Under Fire


Chief Sam DiGiovanna

I love everything about the fire service. I have been involved with it since age 15 as an Explorer with the Los Angeles County Fire Department. I immediately fell in love with it. Attending fire science classes in the evening, I could not wait to graduate from high school and start testing. This was my calling! I never attended a prom, fifth quarter dance, homecoming game and most school events. My junior and senior years I could be found at fire stations. I am sure I missed out on many things during this time, but I have no regrets.

Exposed to a lot of traumatic incidents at an early age, I was not sure how my coping mechanism was working or if I was just sweeping it under the rug. I saw more traumatic events the last two years of high school than most people would see in a lifetime. Just when you say, “I think I’ve seen it all,” something else unimaginable pops up.

Fortunately, or unfortunately (depending on how you view it) I was hired right out of high school and never looked back. I love the fire service.

Like prison, the fire service is an institution. Once in, it is hard to get out. The love of the job never leaves. Eventually you get released (retire) from the institution, however, many find a way to go back to the institution you know so well, and spent most of your life in. Good or bad – healthy or unhealthy? I do not have the answer. I just know what I feel.

I recently read a great book called “Under Fire” by Fire Chief Thomas Wills. I immediately related with the stories Chief Wills shared in his book. From being a firefighter to fire chief brings both tremendous satisfaction as well as a tremendous amount of stress. Especially as a fire chief, constantly “Under Fire.”

Chief Wills talks about both the cast of characters we work with and our “customers” that we respond on and the experiences from both, good and bad.

As Chief Wills mentions, firefighters, paramedics, and police officers are routinely exposed to and witness some of the most graphic and horrific scenes. This creates a toxic mixture of career stress. Many times these experiences unknowingly leave deep scars.

Sweeping them under the rug, these scars go undetected and undisturbed until something triggers the buried emotion.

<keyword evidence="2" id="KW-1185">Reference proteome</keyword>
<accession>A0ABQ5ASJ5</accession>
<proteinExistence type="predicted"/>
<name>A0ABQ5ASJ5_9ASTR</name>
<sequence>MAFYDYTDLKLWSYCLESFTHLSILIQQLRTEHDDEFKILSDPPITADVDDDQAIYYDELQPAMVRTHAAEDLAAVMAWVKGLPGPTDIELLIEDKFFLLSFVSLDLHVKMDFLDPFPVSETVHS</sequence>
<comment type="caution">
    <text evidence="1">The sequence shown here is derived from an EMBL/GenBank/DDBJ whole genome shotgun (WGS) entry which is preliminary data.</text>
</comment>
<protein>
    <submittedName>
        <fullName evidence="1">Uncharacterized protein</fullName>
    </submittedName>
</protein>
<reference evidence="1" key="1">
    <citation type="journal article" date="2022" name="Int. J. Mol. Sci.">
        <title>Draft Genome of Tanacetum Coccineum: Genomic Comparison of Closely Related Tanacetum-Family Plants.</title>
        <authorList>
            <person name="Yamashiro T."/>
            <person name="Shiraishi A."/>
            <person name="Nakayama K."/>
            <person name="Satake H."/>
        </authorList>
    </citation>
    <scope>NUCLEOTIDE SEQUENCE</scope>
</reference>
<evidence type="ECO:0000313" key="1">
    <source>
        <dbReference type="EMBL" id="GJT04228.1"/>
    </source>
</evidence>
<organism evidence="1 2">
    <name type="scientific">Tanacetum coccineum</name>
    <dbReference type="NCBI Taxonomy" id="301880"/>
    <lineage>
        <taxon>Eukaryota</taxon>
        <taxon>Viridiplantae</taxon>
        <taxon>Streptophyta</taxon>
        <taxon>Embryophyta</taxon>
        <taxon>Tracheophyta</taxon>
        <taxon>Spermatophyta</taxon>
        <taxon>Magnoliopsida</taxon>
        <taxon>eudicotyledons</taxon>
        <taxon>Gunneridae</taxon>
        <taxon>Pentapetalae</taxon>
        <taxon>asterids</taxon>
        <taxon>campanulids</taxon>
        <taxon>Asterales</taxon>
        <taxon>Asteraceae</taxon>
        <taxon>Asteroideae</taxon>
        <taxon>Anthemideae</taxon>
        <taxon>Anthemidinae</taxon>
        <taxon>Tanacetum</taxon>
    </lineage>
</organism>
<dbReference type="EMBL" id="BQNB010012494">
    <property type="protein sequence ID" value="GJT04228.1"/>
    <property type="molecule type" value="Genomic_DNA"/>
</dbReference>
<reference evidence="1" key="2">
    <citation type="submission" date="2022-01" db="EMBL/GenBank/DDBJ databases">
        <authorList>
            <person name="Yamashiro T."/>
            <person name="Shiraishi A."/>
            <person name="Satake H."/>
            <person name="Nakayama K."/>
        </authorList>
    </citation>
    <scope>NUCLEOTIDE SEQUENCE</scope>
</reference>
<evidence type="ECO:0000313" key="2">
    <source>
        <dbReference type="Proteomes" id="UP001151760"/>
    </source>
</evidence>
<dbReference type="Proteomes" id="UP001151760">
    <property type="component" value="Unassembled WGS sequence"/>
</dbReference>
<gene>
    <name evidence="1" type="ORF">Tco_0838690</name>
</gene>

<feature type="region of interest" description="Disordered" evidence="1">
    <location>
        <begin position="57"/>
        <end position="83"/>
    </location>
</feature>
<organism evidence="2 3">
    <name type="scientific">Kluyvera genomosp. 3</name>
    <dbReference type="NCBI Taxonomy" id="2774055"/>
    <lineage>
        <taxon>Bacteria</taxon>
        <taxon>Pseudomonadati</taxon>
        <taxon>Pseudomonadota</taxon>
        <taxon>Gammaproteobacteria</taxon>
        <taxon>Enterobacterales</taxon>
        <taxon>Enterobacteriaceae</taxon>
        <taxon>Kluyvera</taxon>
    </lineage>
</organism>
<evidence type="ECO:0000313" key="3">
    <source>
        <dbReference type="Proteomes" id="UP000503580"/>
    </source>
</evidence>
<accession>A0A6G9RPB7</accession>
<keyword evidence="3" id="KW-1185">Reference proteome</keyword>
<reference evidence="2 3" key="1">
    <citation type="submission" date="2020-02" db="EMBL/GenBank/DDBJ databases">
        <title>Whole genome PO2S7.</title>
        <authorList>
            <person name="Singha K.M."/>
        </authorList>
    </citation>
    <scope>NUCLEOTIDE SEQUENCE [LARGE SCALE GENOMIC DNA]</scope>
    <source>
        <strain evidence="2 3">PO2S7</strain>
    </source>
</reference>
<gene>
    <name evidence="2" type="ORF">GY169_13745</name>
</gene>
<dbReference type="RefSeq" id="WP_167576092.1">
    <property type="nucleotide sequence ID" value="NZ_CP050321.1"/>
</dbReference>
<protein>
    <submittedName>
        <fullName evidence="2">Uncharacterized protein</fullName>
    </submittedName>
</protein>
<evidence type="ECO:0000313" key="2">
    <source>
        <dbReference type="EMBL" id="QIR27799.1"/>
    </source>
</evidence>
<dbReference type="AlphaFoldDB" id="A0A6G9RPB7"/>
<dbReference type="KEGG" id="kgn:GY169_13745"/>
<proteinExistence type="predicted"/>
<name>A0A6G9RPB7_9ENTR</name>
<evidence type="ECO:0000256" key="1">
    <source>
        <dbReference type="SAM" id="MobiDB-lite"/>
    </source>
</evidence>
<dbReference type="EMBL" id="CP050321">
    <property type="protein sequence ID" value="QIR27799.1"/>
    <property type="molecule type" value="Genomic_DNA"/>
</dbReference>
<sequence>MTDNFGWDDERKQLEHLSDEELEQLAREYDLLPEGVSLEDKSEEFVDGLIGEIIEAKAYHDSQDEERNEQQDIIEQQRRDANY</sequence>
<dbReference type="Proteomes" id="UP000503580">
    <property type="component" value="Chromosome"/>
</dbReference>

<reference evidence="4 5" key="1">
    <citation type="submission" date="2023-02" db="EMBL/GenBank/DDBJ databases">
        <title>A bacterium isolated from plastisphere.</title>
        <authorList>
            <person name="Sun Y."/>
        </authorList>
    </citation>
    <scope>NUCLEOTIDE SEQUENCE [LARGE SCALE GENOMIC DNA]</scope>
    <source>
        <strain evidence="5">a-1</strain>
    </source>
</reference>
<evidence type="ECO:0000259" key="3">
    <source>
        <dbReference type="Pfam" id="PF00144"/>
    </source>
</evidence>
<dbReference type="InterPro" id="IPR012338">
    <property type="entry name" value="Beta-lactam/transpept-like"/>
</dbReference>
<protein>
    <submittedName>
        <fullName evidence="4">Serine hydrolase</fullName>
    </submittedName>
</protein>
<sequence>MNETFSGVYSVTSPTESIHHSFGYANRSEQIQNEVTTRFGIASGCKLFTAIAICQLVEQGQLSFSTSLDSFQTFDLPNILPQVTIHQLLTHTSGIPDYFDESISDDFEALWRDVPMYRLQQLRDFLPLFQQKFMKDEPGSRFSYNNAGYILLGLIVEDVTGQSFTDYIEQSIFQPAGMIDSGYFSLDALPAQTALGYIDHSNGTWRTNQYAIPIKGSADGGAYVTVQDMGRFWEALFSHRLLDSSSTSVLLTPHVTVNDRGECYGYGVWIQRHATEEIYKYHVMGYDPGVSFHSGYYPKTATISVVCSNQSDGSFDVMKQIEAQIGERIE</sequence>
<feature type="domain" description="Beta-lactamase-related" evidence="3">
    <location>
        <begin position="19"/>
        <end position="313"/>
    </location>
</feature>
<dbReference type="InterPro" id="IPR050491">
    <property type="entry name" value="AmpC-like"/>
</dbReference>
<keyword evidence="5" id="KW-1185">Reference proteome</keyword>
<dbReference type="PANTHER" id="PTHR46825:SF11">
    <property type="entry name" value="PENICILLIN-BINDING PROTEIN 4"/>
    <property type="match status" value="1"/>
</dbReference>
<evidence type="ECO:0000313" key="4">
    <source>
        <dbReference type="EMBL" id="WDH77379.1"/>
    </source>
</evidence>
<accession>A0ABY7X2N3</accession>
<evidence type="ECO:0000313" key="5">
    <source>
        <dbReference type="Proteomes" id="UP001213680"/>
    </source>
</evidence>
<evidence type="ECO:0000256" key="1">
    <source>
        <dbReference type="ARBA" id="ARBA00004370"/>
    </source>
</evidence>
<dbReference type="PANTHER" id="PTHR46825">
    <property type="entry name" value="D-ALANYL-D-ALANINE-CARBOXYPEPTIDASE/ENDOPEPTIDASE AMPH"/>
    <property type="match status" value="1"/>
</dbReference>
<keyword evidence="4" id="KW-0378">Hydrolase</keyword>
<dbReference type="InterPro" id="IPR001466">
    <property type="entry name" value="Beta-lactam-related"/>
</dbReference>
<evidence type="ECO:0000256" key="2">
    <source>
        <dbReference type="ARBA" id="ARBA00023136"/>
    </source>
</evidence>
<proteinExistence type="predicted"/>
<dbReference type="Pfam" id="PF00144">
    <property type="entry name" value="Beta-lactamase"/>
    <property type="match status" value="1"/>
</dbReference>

When responding on incidents it’s an honor to request additional resources, a second or third alarm or specialized equipment to support the initial assignment incident. Incidents are dynamic and many times grow beyond what is at our immediate disposal of resources assigned. It demonstrates “we are solid” and possess the ability to make sound decisions. He/she has it together…

Why is it all too often, we lack the ability to request additional assistance/resources for ourselves when we become overwhelmed? Pride, ego, fear, and being afraid of what others may think, perhaps?

Even though we have come a long way regarding the de-stigmatization of therapy, it still seems as if reaching out and asking for professional help is the last option for most people.

In an article I recently read from Psychology Today:

“When you’re faced with feelings or experiences that are challenging, frightening, or overwhelming, asking for help means you care enough about yourself to increase the likelihood that things will work out in your favor by getting the support you deserve. Learning how to be selective when you reach out can also increase your chances of getting a safe and compassionate response.”

Think about these questions as you take the first brave steps toward asking for help when you need it:

  • What are the situations in your life that would benefit from outside help and support?
  • Who are the people in your life who would be safe to reach out to for assistance?
  • What professional resources would you encourage a best friend to use if they needed help?
  • What are three ways in which asking for professional help can be a sign of strength?

It takes great inner strength to ask for help. Especially when under fire. It should not be viewed as a “weakness” or “failure.”

Asking for help is not a burden nor a sign of weakness; it is a sign of humanness.

Being capable and resourceful are necessary in order to develop true emotional strength, confidence, and a sense of well-being.

About Chief Sam DiGiovanna

Sam DiGiovanna is a 33-year fire service veteran. He started with the Los Angeles County Fire Department, served as fire chief at the Monrovia Fire Department and currently serves as chief at the Verdugo Fire Academy in Glendale, Calif.  Sam also serves as Executive Vice President of Fire Operations at CORDICO INC.